Netflix Seeks to Limit Password Sharing in US

Netflix Seeks to Limit Password Sharing in US
The Netflix screen on a television in Pittsburgh on Oct. 17, 2022. (Gene J. Puskar/AP Photo)
Naveen Athrappully

Streaming giant Netflix is cracking down on the practice of subscribers sharing passwords with non-household members in the United States.

“Your Netflix account is for you and the people you live with—your household,” the company said in an email posted to a blog on May 23. Netflix gives two options for subscribers looking to share the streaming service: transferring the account to a new membership or paying $7.99 per month for an extra member.

Netflix’s decision comes as the company blamed password sharing for negatively affecting its business. In a January letter to shareholders, Netflix claimed that “widespread account sharing (100M+ households) undermines our long term ability to invest in and improve Netflix, as well as build our business.”

According to Netflix’s pricing plans for the United States, the $15.49 per month Standard plan allows subscribers to add one extra member who does not live with them.

The higher Premium plan, costing $19.99 per month, allows two extra members. The Basic and “Standard With Ads” plans do not list any ability to add extras.

The 100 million-plus households that share accounts make up roughly 43 percent of the streaming giant’s global user base.

Tapping Into Non-Paying Users

In a letter (pdf) to shareholders in April last year, Netflix called the 100 million-plus households using passwords from other households a massive business opportunity.

“This is a big opportunity as these households are already watching Netflix and enjoying our service. Sharing likely helped fuel our growth by getting more people using and enjoying Netflix.” Though the company may not be able to monetize all of this potential, it does present a “large short to mid-term opportunity.”

The company kicked off its “paid sharing” option in 12 countries in February, with the option coming now to the United States.

UBS media analyst John Hodulik earlier said that the password-sharing crackdown could fuel Netflix’s advertising business as password “sharers” opt for lower-priced plans that come with ads. By the end of this year’s first quarter, Netflix had 231 million paid memberships globally.

Netflix has said that its subscriber growth was affected in nations where it rolled out such initiatives in the first quarter. In Latin America, there was a spate of cancellations after Netflix introduced extra payments for non-household members.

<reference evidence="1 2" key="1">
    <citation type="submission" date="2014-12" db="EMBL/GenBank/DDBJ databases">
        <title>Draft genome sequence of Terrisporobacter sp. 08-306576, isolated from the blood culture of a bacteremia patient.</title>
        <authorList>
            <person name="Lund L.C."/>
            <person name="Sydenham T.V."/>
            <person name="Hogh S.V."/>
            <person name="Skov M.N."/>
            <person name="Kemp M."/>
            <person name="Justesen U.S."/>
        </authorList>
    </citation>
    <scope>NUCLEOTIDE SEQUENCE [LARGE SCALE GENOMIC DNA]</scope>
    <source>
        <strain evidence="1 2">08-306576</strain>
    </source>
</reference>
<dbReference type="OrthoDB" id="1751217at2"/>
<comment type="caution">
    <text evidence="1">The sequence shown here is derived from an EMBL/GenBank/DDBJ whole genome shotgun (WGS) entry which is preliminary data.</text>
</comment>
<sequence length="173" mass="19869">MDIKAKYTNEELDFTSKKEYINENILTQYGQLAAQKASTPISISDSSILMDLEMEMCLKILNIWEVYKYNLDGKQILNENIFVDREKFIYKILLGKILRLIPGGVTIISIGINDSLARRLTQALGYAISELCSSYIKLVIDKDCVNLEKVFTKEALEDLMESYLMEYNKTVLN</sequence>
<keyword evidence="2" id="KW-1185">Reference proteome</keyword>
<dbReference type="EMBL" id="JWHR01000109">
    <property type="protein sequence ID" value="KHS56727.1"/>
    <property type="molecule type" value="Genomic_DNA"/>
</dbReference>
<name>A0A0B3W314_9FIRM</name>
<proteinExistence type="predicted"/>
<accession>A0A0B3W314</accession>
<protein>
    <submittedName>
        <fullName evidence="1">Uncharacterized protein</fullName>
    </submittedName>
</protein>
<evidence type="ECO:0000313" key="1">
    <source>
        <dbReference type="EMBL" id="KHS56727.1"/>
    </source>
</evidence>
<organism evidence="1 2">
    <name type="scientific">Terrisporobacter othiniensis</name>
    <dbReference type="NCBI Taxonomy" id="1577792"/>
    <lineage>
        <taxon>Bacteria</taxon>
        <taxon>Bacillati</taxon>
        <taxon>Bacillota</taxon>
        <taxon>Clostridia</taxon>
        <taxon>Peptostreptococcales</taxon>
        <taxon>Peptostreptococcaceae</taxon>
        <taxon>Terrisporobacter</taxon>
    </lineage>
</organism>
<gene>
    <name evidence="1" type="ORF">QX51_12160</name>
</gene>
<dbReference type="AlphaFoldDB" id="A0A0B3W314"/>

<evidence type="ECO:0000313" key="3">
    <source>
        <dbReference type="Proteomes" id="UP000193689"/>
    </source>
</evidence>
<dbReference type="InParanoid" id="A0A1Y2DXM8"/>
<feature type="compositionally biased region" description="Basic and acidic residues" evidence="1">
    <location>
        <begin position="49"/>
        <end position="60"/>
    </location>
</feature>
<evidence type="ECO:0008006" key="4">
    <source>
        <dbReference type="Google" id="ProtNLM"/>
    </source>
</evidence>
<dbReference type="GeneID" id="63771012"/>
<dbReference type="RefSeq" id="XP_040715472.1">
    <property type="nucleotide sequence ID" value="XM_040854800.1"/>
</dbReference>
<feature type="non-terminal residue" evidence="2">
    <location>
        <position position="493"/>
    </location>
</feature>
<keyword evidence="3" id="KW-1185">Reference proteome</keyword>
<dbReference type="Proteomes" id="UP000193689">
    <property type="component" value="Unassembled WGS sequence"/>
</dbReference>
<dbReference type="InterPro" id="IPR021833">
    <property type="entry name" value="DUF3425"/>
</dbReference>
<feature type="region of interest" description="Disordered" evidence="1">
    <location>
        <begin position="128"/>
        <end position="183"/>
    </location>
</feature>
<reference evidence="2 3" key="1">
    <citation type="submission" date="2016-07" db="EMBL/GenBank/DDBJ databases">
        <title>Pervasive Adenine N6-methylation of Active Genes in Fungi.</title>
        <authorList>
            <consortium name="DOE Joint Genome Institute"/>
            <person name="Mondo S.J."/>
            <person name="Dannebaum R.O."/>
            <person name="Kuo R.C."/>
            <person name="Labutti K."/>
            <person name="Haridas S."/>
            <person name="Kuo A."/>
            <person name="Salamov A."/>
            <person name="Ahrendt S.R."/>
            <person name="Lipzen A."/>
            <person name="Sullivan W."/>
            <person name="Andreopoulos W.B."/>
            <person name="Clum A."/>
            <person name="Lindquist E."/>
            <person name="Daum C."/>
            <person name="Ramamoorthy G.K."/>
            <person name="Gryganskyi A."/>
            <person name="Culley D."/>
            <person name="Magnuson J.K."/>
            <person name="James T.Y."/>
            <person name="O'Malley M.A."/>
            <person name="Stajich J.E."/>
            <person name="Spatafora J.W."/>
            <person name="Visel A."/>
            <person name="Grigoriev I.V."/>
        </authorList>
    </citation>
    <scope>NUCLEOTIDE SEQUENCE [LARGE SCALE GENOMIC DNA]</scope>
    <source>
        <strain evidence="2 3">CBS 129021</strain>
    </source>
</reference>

However, the streaming platform discovered that people who used to borrow passwords would later activate their accounts, which drove up revenue.

Performance Below Expectations

Netflix’s crackdown on password sharing comes as the company’s financial performance failed to meet expectations. Though revenue and earnings for the first quarter were roughly in line with analyst estimates, the streaming platform’s subscriber growth disappointed investors.

Between January and March, Netflix only added 1.75 million subscribers, missing analyst expectations of 2.06 million additions.

During the first quarter of 2022, the company had lost 200,000 subscribers, its first decline in subscriber base in over a decade.

For the entirety of 2022, Netflix added almost 9 million subscribers, which is only half of the 18 million it had added in the previous year. Since much of the growth came from nations in Asia and Latin America, the revenue per average user is said to have been impacted.

Netflix is also taking action to make itself more tolerant of diverse viewpoints. Last year, the platform was criticized for allegedly pursuing a left-wing agenda and censoring varying opinions.

The company then issued a memo reminding employees that it is up to viewers to decide “what’s appropriate for them, versus having Netflix censor specific artists or voices.” It told employees who may not be comfortable with this stance that “Netflix may not be the best place for you.”

The memo came after some employees had protested Netflix’s decision to host a stand-up special featuring popular comedian Dave Chappelle.

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